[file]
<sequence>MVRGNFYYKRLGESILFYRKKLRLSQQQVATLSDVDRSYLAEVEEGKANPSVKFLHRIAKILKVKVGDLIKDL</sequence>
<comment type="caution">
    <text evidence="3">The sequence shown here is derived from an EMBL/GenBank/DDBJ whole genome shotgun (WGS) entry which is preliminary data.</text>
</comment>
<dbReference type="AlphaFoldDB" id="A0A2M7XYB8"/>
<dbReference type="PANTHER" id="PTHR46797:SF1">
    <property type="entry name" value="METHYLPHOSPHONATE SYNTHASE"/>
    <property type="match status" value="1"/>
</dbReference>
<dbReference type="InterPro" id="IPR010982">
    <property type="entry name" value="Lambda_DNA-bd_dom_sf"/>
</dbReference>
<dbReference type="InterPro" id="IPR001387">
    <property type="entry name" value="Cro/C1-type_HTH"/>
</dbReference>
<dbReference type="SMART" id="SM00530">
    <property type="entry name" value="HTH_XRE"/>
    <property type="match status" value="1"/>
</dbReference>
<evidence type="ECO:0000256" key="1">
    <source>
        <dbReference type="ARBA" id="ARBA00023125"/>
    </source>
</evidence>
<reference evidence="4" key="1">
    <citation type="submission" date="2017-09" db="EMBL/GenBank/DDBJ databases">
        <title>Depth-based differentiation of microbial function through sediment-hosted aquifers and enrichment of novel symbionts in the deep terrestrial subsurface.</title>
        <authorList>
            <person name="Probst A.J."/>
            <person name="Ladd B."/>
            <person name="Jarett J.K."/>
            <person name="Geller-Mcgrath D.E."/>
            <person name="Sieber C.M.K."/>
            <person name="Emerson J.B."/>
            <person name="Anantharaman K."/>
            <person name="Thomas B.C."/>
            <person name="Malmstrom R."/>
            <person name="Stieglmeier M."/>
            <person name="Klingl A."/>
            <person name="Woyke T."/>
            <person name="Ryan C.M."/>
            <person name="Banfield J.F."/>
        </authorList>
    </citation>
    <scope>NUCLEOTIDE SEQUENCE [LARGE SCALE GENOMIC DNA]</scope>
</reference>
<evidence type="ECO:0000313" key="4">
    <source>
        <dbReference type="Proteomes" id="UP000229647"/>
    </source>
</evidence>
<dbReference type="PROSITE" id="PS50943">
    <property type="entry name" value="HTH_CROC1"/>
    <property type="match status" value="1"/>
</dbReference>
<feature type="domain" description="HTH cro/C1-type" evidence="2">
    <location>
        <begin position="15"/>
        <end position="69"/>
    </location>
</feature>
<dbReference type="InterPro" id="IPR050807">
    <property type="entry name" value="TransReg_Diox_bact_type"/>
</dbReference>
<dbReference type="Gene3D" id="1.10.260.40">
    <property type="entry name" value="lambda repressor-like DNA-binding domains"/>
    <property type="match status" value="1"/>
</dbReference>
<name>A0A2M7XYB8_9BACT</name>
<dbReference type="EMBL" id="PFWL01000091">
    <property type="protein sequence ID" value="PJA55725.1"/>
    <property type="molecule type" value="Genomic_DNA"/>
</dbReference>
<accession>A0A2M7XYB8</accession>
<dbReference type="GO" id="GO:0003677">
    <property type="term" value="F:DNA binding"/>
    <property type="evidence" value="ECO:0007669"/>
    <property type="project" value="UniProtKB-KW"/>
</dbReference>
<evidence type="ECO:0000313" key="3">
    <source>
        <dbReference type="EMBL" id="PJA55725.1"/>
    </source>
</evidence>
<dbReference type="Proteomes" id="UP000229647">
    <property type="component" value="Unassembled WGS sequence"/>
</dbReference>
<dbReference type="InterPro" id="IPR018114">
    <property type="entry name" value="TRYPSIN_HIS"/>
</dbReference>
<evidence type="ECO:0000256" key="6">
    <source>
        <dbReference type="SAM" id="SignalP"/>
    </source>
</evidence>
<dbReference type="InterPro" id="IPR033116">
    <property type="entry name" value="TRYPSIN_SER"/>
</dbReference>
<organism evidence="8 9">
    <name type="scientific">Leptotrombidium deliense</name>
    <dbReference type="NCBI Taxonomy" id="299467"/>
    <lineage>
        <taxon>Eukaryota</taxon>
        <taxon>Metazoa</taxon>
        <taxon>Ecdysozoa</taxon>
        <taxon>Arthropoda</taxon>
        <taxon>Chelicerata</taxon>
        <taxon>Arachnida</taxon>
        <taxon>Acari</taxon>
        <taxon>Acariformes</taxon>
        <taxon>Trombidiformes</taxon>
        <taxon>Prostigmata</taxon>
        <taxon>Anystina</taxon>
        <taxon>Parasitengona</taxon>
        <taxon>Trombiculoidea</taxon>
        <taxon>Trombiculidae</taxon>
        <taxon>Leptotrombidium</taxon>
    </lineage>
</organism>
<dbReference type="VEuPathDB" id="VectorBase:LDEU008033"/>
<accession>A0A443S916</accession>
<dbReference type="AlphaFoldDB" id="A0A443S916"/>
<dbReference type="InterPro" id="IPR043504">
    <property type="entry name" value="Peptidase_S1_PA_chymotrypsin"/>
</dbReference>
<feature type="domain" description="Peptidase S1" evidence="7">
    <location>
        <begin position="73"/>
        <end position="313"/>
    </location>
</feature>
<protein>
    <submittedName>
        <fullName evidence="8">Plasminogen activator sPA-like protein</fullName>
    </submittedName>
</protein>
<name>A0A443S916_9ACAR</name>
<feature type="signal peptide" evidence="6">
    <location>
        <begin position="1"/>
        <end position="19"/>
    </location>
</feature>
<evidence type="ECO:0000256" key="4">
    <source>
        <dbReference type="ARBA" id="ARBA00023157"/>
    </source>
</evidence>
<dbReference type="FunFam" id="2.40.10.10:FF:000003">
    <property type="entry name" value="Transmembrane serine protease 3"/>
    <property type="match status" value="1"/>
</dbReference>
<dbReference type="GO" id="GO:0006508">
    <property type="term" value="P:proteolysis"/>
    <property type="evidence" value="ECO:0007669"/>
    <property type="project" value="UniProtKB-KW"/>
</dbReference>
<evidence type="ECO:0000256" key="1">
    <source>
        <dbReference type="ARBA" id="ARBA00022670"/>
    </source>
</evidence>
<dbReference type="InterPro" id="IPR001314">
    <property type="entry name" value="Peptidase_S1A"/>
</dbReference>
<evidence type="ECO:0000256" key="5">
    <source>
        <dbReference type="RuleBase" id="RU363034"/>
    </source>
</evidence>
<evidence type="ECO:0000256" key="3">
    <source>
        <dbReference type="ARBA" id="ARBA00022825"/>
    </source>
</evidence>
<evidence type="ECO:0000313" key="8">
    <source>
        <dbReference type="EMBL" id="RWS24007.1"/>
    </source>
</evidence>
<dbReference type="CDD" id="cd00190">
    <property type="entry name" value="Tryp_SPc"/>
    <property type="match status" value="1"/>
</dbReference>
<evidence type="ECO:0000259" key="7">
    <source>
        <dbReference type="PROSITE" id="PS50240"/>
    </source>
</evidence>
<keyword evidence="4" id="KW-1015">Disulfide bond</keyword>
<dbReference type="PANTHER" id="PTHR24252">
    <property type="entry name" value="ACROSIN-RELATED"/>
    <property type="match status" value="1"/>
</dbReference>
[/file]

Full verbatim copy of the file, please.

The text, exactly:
<sequence>MVRGNFYYKRLGESILFYRKKLRLSQQQVATLSDVDRSYLAEVEEGKANPSVKFLHRIAKILKVKVGDLIKDL</sequence>
<comment type="caution">
    <text evidence="3">The sequence shown here is derived from an EMBL/GenBank/DDBJ whole genome shotgun (WGS) entry which is preliminary data.</text>
</comment>
<dbReference type="AlphaFoldDB" id="A0A2M7XYB8"/>
<dbReference type="PANTHER" id="PTHR46797:SF1">
    <property type="entry name" value="METHYLPHOSPHONATE SYNTHASE"/>
    <property type="match status" value="1"/>
</dbReference>
<dbReference type="InterPro" id="IPR010982">
    <property type="entry name" value="Lambda_DNA-bd_dom_sf"/>
</dbReference>
<dbReference type="InterPro" id="IPR001387">
    <property type="entry name" value="Cro/C1-type_HTH"/>
</dbReference>
<dbReference type="SMART" id="SM00530">
    <property type="entry name" value="HTH_XRE"/>
    <property type="match status" value="1"/>
</dbReference>
<evidence type="ECO:0000256" key="1">
    <source>
        <dbReference type="ARBA" id="ARBA00023125"/>
    </source>
</evidence>
<reference evidence="4" key="1">
    <citation type="submission" date="2017-09" db="EMBL/GenBank/DDBJ databases">
        <title>Depth-based differentiation of microbial function through sediment-hosted aquifers and enrichment of novel symbionts in the deep terrestrial subsurface.</title>
        <authorList>
            <person name="Probst A.J."/>
            <person name="Ladd B."/>
            <person name="Jarett J.K."/>
            <person name="Geller-Mcgrath D.E."/>
            <person name="Sieber C.M.K."/>
            <person name="Emerson J.B."/>
            <person name="Anantharaman K."/>
            <person name="Thomas B.C."/>
            <person name="Malmstrom R."/>
            <person name="Stieglmeier M."/>
            <person name="Klingl A."/>
            <person name="Woyke T."/>
            <person name="Ryan C.M."/>
            <person name="Banfield J.F."/>
        </authorList>
    </citation>
    <scope>NUCLEOTIDE SEQUENCE [LARGE SCALE GENOMIC DNA]</scope>
</reference>
<evidence type="ECO:0000313" key="4">
    <source>
        <dbReference type="Proteomes" id="UP000229647"/>
    </source>
</evidence>
<dbReference type="PROSITE" id="PS50943">
    <property type="entry name" value="HTH_CROC1"/>
    <property type="match status" value="1"/>
</dbReference>
<feature type="domain" description="HTH cro/C1-type" evidence="2">
    <location>
        <begin position="15"/>
        <end position="69"/>
    </location>
</feature>
<dbReference type="InterPro" id="IPR050807">
    <property type="entry name" value="TransReg_Diox_bact_type"/>
</dbReference>
<dbReference type="Gene3D" id="1.10.260.40">
    <property type="entry name" value="lambda repressor-like DNA-binding domains"/>
    <property type="match status" value="1"/>
</dbReference>
<name>A0A2M7XYB8_9BACT</name>
<dbReference type="EMBL" id="PFWL01000091">
    <property type="protein sequence ID" value="PJA55725.1"/>
    <property type="molecule type" value="Genomic_DNA"/>
</dbReference>
<accession>A0A2M7XYB8</accession>
<dbReference type="GO" id="GO:0003677">
    <property type="term" value="F:DNA binding"/>
    <property type="evidence" value="ECO:0007669"/>
    <property type="project" value="UniProtKB-KW"/>
</dbReference>
<evidence type="ECO:0000313" key="3">
    <source>
        <dbReference type="EMBL" id="PJA55725.1"/>
    </source>
</evidence>
<dbReference type="Proteomes" id="UP000229647">
    <property type="component" value="Unassembled WGS sequence"/>
</dbReference>
<dbReference type="InterPro" id="IPR018114">
    <property type="entry name" value="TRYPSIN_HIS"/>
</dbReference>
<evidence type="ECO:0000256" key="6">
    <source>
        <dbReference type="SAM" id="SignalP"/>
    </source>
</evidence>
<dbReference type="InterPro" id="IPR033116">
    <property type="entry name" value="TRYPSIN_SER"/>
</dbReference>
<organism evidence="8 9">
    <name type="scientific">Leptotrombidium deliense</name>
    <dbReference type="NCBI Taxonomy" id="299467"/>
    <lineage>
        <taxon>Eukaryota</taxon>
        <taxon>Metazoa</taxon>
        <taxon>Ecdysozoa</taxon>
        <taxon>Arthropoda</taxon>
        <taxon>Chelicerata</taxon>
        <taxon>Arachnida</taxon>
        <taxon>Acari</taxon>
        <taxon>Acariformes</taxon>
        <taxon>Trombidiformes</taxon>
        <taxon>Prostigmata</taxon>
        <taxon>Anystina</taxon>
        <taxon>Parasitengona</taxon>
        <taxon>Trombiculoidea</taxon>
        <taxon>Trombiculidae</taxon>
        <taxon>Leptotrombidium</taxon>
    </lineage>
</organism>
<dbReference type="VEuPathDB" id="VectorBase:LDEU008033"/>
<accession>A0A443S916</accession>
<dbReference type="AlphaFoldDB" id="A0A443S916"/>
<dbReference type="InterPro" id="IPR043504">
    <property type="entry name" value="Peptidase_S1_PA_chymotrypsin"/>
</dbReference>
<feature type="domain" description="Peptidase S1" evidence="7">
    <location>
        <begin position="73"/>
        <end position="313"/>
    </location>
</feature>
<protein>
    <submittedName>
        <fullName evidence="8">Plasminogen activator sPA-like protein</fullName>
    </submittedName>
</protein>
<name>A0A443S916_9ACAR</name>
<feature type="signal peptide" evidence="6">
    <location>
        <begin position="1"/>
        <end position="19"/>
    </location>
</feature>
<evidence type="ECO:0000256" key="4">
    <source>
        <dbReference type="ARBA" id="ARBA00023157"/>
    </source>
</evidence>
<dbReference type="FunFam" id="2.40.10.10:FF:000003">
    <property type="entry name" value="Transmembrane serine protease 3"/>
    <property type="match status" value="1"/>
</dbReference>
<dbReference type="GO" id="GO:0006508">
    <property type="term" value="P:proteolysis"/>
    <property type="evidence" value="ECO:0007669"/>
    <property type="project" value="UniProtKB-KW"/>
</dbReference>
<evidence type="ECO:0000256" key="1">
    <source>
        <dbReference type="ARBA" id="ARBA00022670"/>
    </source>
</evidence>
<dbReference type="InterPro" id="IPR001314">
    <property type="entry name" value="Peptidase_S1A"/>
</dbReference>
<evidence type="ECO:0000256" key="5">
    <source>
        <dbReference type="RuleBase" id="RU363034"/>
    </source>
</evidence>
<evidence type="ECO:0000256" key="3">
    <source>
        <dbReference type="ARBA" id="ARBA00022825"/>
    </source>
</evidence>
<evidence type="ECO:0000313" key="8">
    <source>
        <dbReference type="EMBL" id="RWS24007.1"/>
    </source>
</evidence>
<dbReference type="CDD" id="cd00190">
    <property type="entry name" value="Tryp_SPc"/>
    <property type="match status" value="1"/>
</dbReference>
<evidence type="ECO:0000259" key="7">
    <source>
        <dbReference type="PROSITE" id="PS50240"/>
    </source>
</evidence>
<keyword evidence="4" id="KW-1015">Disulfide bond</keyword>
<dbReference type="PANTHER" id="PTHR24252">
    <property type="entry name" value="ACROSIN-RELATED"/>
    <property type="match status" value="1"/>
</dbReference>